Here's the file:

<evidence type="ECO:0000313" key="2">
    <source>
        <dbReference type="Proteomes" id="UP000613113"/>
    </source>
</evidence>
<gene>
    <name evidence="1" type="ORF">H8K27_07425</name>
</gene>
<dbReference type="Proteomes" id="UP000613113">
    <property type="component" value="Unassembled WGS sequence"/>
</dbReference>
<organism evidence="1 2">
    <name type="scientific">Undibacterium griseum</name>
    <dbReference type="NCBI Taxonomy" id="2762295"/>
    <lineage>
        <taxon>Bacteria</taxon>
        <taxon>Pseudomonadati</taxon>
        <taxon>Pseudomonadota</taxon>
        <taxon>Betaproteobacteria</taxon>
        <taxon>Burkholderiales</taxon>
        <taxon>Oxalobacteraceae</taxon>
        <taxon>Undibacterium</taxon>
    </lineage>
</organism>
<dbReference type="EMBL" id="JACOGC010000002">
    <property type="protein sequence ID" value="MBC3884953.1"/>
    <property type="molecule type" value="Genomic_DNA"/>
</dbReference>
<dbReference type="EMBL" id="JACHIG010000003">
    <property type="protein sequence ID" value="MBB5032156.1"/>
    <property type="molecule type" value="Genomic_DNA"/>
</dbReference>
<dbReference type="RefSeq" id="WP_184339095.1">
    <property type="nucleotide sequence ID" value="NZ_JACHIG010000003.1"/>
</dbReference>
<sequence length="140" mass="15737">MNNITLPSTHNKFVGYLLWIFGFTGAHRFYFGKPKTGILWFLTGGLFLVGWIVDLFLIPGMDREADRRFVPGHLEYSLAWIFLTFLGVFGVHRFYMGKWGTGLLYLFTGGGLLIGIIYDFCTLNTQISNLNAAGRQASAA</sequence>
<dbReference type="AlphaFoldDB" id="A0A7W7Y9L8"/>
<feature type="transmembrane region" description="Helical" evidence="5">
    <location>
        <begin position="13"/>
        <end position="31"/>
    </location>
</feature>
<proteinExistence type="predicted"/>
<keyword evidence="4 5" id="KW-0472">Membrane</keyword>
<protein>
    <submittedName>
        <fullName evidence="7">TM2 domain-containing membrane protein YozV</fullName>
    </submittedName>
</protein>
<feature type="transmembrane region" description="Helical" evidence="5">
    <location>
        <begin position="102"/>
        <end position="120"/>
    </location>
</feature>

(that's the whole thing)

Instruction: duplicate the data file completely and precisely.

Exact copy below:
<evidence type="ECO:0000313" key="2">
    <source>
        <dbReference type="Proteomes" id="UP000613113"/>
    </source>
</evidence>
<gene>
    <name evidence="1" type="ORF">H8K27_07425</name>
</gene>
<dbReference type="Proteomes" id="UP000613113">
    <property type="component" value="Unassembled WGS sequence"/>
</dbReference>
<organism evidence="1 2">
    <name type="scientific">Undibacterium griseum</name>
    <dbReference type="NCBI Taxonomy" id="2762295"/>
    <lineage>
        <taxon>Bacteria</taxon>
        <taxon>Pseudomonadati</taxon>
        <taxon>Pseudomonadota</taxon>
        <taxon>Betaproteobacteria</taxon>
        <taxon>Burkholderiales</taxon>
        <taxon>Oxalobacteraceae</taxon>
        <taxon>Undibacterium</taxon>
    </lineage>
</organism>
<dbReference type="EMBL" id="JACOGC010000002">
    <property type="protein sequence ID" value="MBC3884953.1"/>
    <property type="molecule type" value="Genomic_DNA"/>
</dbReference>
<dbReference type="EMBL" id="JACHIG010000003">
    <property type="protein sequence ID" value="MBB5032156.1"/>
    <property type="molecule type" value="Genomic_DNA"/>
</dbReference>
<dbReference type="RefSeq" id="WP_184339095.1">
    <property type="nucleotide sequence ID" value="NZ_JACHIG010000003.1"/>
</dbReference>
<sequence length="140" mass="15737">MNNITLPSTHNKFVGYLLWIFGFTGAHRFYFGKPKTGILWFLTGGLFLVGWIVDLFLIPGMDREADRRFVPGHLEYSLAWIFLTFLGVFGVHRFYMGKWGTGLLYLFTGGGLLIGIIYDFCTLNTQISNLNAAGRQASAA</sequence>
<dbReference type="AlphaFoldDB" id="A0A7W7Y9L8"/>
<feature type="transmembrane region" description="Helical" evidence="5">
    <location>
        <begin position="13"/>
        <end position="31"/>
    </location>
</feature>
<proteinExistence type="predicted"/>
<keyword evidence="4 5" id="KW-0472">Membrane</keyword>
<protein>
    <submittedName>
        <fullName evidence="7">TM2 domain-containing membrane protein YozV</fullName>
    </submittedName>
</protein>
<feature type="transmembrane region" description="Helical" evidence="5">
    <location>
        <begin position="102"/>
        <end position="120"/>
    </location>
</feature>